The Northeast Dealer Assn. recently published a very important article concerning dealer liability and response when servicing equipment that has disabled or removed safety systems or components. Dealers can protect their businesses when consumers choose not to protect themselves by having customers sign a certified release. Dealers may incur additional liabilities when selling or
servicing equipment with missing, defective, malfunctioning or disabled safety devices. There are several ways to limit a dealer’s liability in these situations.
What can you do as dealers with equipment for which you cannot purchase ROPS retrofitting, or for which the cost of retrofitting ROPS could be more than the value of the unit? The prudent approach is not to take the machine as a trade-in or, if accepted on trade-in, not to resell it. While there are several exceptions to requirements for ROPS, such as working around orchards and barns, as a dealer you should not make a judgment regarding the intended use of the unit when in the hands of your customer. The machine should be delivered with ROPS in place, and if the purchaser wants to remove ROPS it is his or her decision.
The same is true with other safety devices. Equipment—whether it is agricultural, construction, or outdoor power equipment—should not be sold without operational safety devices in place.
In The Shop
Occasionally, a service technician may encounter a customer wanting service on equipment that has missing, defective, malfunctioning or disabled safety devices. The problem may be spotted before service begins or the problem may be discovered during the service process. The dealership should immediately report the problem to the customer and recommend its repair/replacement/re-connection at the customer’s cost. If the customer refuses to have the problem fixed, then it will be a business decision of the dealership whether or not to proceed with the repair.
If the dealership proceeds with the repair upon the customer’s refusal to fix the safety device, a certification or release agreement should be signed by the owner of the equipment before work is continued. Such a release allows the dealership to prove that the owner knew of the safety concern yet refused to remedy it. It would presumably make the owner liable and divert liability from the dealership.
Use of these releases does not guarantee freedom from liability, but it offers a good defense for avoiding or reducing liability.
A customer certification raises the level of safety awareness to the dealer and to the customer, but it does not ensure that the dealer will not be held liable for injuries resulting from missing/defective/disabled safety devices. It is evidence that the purchaser acknowledges safety device(s) are not in place. The purchaser cannot, however, acknowledge for another person that ROPS are not in place and he or she cannot waive on behalf of the other person any rights against the dealer.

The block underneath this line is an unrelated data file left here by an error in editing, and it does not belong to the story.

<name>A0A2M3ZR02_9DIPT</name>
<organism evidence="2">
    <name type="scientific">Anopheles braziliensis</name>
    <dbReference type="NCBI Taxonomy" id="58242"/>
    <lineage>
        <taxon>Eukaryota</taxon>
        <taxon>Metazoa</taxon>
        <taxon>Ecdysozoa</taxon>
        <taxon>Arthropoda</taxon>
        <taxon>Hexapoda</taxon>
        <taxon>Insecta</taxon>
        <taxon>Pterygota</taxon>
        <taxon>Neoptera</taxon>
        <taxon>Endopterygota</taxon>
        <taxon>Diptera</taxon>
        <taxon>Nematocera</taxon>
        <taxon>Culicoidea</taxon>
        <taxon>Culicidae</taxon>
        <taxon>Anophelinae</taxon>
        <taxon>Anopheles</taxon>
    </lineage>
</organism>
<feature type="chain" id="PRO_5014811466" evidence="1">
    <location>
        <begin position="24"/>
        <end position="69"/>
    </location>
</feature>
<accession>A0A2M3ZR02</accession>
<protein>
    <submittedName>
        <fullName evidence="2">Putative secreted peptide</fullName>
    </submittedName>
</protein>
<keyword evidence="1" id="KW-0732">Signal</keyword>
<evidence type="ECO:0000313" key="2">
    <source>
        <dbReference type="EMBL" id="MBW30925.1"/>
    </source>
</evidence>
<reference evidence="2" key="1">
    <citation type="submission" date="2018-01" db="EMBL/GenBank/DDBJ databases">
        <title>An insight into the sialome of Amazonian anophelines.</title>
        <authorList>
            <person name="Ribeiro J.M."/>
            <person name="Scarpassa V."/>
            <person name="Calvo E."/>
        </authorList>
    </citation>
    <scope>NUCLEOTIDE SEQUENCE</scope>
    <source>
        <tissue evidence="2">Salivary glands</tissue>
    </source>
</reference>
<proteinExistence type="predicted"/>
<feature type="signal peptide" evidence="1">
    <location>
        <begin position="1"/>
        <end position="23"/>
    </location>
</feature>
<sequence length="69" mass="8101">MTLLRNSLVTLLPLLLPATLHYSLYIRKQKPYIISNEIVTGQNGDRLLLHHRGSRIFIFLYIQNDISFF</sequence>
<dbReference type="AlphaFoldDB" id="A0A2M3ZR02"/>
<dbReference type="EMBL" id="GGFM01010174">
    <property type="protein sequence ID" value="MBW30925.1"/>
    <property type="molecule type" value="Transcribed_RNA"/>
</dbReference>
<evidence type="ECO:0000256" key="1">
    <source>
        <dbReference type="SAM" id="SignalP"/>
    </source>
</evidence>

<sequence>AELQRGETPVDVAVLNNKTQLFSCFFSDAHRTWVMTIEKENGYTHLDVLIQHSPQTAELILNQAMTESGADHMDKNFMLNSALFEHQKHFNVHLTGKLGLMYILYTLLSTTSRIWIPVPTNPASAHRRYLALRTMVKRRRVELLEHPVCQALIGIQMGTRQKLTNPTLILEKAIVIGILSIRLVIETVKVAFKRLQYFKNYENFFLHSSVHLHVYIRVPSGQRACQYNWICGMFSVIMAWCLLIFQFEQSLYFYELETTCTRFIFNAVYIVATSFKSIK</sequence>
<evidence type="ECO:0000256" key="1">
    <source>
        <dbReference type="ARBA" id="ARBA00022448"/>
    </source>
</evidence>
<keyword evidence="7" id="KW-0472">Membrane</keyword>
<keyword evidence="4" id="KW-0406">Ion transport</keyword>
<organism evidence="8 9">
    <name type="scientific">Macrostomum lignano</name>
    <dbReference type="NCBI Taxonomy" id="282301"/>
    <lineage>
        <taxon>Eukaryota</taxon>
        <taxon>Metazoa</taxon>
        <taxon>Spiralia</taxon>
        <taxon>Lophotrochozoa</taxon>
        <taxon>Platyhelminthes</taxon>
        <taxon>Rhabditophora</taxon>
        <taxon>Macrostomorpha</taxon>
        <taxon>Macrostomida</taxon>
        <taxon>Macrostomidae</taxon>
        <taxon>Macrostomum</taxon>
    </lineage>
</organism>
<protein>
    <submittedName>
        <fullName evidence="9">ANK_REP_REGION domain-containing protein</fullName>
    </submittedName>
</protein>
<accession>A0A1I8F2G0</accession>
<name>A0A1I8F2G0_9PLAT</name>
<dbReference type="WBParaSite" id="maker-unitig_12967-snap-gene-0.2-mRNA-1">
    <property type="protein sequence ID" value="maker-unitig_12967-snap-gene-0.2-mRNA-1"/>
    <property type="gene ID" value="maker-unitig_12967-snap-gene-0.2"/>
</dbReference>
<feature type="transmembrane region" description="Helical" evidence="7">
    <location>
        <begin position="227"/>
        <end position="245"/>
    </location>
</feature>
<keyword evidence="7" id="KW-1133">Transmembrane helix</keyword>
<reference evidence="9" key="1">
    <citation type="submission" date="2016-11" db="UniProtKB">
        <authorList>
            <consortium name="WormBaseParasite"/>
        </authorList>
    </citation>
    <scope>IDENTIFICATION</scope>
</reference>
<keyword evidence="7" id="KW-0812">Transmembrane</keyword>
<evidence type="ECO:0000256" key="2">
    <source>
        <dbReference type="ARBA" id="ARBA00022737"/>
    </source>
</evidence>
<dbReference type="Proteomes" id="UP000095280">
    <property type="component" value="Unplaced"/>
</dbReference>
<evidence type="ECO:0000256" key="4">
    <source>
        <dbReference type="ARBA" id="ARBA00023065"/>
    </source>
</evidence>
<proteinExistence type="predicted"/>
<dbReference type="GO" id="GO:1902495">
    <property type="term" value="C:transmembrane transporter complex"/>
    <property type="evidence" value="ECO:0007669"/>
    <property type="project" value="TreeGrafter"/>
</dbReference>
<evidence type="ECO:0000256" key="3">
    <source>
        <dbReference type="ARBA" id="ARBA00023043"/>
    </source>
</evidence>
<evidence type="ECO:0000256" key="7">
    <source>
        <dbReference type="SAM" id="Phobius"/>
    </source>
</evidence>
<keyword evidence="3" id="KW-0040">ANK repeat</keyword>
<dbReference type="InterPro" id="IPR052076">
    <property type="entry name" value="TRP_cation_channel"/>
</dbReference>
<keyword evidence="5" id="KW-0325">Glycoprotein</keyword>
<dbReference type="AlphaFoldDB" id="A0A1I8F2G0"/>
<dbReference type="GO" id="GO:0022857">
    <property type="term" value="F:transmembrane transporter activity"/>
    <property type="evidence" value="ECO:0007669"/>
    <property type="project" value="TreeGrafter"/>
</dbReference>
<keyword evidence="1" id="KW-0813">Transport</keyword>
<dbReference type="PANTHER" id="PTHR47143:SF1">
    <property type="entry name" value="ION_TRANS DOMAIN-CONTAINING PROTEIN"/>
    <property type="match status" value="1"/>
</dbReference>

A release is intended to address this specific concern by requiring the customer to agree to indemnify and hold the dealer harmless. This may not be effective in all cases, but it at least gives the dealer another person or entity to look to in the event of claims arising out of safety devices not being in place or disconnected. In addition to federal regulations, many states have laws requiring safety devices.
The Northeast Equipment Dealer Assn. has a three-part form available to members that provide customer certification, and it acknowledges missing/disabled safety devices and includes a hold harmless agreement.
Upon research with attorneys and Osha offices, we cannot find any specific Osha regulations that prohibit service technicians from working on equipment with missing/defective/malfunctioning/disabled safety devices. However, Osha’s general duty clause can always be cited should a technician be injured while working on such a unit.
As noted from Osha’s web site in June 2011, denoting the Osha Act of 1970, 29 USC 654, Section 5, Duties: Each employer: (1) shall furnish to each of his employees employment and a place of employment which are free from recognized hazards that are causing or are likely to cause death or serious physical harm to his employees; (2) shall comply with occupational safety and health standards promulgated under this Act. (b) Each employee shall comply with occupational safety and health standards and all rules, regulations, and orders issued pursuant to this Act which are applicable to his own actions and conduct.